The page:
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Republicans' new health care reform bill rallying cry: Repeal it

Republicans couldn't stop Democrats from passing the health care reform bill Sunday. Now, they vow to make the bill – and big government spending – the core issue of the 2010 elections.

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Protesters in Palm Beach Gardens, Fla., express their opposition to the health care reform bill on Saturday. Republicans will seek to harness these voters' energy in the 2010 midterm elections this November.

Bruce R. Bennett/The Palm Beach Post

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Republican lawmakers and activists had no trouble segueing to their new mantra following the passage of health care reform: “Repeal it.”

Sen. Jim DeMint of South Carolina is already set to introduce legislation repealing the legislation that President Obama will sign on Tuesday.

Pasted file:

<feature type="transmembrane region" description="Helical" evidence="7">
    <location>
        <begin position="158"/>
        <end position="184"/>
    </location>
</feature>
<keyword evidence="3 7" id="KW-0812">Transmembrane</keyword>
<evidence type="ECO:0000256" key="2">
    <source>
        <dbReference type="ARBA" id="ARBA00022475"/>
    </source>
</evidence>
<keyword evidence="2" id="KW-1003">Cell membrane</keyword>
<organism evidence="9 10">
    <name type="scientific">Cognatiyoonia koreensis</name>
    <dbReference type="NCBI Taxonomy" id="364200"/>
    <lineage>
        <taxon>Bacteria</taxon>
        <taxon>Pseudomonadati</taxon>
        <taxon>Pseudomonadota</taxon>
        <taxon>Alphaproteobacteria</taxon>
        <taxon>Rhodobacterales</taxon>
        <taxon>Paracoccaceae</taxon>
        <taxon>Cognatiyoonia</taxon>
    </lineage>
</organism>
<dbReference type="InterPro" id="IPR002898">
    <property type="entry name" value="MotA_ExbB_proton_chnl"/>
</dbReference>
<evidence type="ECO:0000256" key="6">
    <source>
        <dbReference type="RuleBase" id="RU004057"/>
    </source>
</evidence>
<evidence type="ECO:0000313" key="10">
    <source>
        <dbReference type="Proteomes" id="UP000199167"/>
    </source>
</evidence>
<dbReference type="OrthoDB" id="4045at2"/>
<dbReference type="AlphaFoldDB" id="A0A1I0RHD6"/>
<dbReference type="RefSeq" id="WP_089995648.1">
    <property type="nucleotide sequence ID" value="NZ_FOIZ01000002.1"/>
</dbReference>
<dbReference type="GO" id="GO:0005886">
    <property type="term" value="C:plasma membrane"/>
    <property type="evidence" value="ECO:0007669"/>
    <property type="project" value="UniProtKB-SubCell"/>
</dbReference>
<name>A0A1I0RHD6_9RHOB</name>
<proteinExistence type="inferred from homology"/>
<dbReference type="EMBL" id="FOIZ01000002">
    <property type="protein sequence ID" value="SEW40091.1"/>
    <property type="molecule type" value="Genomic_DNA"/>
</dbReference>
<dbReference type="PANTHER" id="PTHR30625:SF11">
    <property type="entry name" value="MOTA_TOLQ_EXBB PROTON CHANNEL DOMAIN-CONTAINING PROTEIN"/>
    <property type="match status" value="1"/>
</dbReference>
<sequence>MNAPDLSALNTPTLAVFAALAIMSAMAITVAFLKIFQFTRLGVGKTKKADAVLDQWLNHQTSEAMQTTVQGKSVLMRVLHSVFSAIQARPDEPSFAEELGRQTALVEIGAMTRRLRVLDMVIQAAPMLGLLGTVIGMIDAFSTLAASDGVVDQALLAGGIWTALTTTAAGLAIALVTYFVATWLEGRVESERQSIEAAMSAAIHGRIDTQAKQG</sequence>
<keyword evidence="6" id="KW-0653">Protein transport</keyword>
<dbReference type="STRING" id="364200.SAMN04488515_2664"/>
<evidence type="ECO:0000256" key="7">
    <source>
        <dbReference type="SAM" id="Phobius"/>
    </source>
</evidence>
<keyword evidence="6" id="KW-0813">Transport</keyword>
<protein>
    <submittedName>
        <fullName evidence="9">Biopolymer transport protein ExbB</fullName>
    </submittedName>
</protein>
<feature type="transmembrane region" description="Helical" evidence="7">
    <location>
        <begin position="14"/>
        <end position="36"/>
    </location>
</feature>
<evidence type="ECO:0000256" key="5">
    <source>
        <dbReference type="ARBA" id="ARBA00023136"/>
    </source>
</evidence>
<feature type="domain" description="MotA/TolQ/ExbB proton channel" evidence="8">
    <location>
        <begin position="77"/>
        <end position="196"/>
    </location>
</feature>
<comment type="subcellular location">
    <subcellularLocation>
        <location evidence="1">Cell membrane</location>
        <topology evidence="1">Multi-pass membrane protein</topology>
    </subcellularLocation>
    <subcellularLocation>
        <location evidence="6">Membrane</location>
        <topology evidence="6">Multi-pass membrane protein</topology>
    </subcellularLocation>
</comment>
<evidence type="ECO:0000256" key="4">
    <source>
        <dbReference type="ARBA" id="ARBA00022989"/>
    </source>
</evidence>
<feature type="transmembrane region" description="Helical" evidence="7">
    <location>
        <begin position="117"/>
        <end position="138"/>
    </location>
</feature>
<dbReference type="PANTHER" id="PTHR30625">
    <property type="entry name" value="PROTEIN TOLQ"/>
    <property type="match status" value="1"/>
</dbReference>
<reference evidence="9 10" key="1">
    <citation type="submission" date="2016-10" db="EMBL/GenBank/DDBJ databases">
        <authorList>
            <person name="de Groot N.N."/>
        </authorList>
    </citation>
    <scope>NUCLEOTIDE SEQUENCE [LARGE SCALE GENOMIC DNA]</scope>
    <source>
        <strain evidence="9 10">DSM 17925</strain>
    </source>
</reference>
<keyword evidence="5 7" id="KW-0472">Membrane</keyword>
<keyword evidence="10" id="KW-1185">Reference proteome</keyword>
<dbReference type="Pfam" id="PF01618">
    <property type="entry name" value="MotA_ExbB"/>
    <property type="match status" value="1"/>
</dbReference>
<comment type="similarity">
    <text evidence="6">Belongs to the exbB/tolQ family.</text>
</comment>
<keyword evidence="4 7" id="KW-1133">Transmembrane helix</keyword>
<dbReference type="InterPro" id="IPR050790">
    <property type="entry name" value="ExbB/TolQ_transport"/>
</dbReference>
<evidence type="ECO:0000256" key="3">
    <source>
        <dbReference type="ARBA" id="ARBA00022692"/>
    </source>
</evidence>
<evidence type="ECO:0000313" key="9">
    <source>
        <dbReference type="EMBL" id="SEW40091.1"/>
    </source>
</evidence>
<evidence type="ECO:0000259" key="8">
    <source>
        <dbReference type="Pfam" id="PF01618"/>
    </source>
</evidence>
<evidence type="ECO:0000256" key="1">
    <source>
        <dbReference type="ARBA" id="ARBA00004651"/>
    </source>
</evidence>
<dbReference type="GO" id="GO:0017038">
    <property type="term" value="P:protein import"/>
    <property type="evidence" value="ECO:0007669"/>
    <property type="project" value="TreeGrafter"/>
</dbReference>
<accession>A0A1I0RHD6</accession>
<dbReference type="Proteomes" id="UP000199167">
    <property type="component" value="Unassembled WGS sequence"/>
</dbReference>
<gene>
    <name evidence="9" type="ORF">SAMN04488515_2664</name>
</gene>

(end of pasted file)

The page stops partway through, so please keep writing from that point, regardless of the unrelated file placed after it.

Sen. John McCain (R) of Arizona, caught in a tough GOP primary battle for reelection, is arguing in a fundraising appeal that he should stay in the Senate to lead the fight for repeal.

Former House Speaker Newt Gingrich e-mailed his supporters Monday with his take on the “corrupt health care reform bill,” and solicited suggestions for how to repeal it.

“Repeal it” is a nice snappy slogan that fits on a bumper sticker. And in the short term, Republicans can make hay with the just-passed reform, especially during the immediate period before the benefits start to phase in, which is in six months.

“You have a window where they can try to raise doubts about what’s about to happen,” says Julian Zelizer, a professor of history and public affairs at Princeton University in New Jersey.

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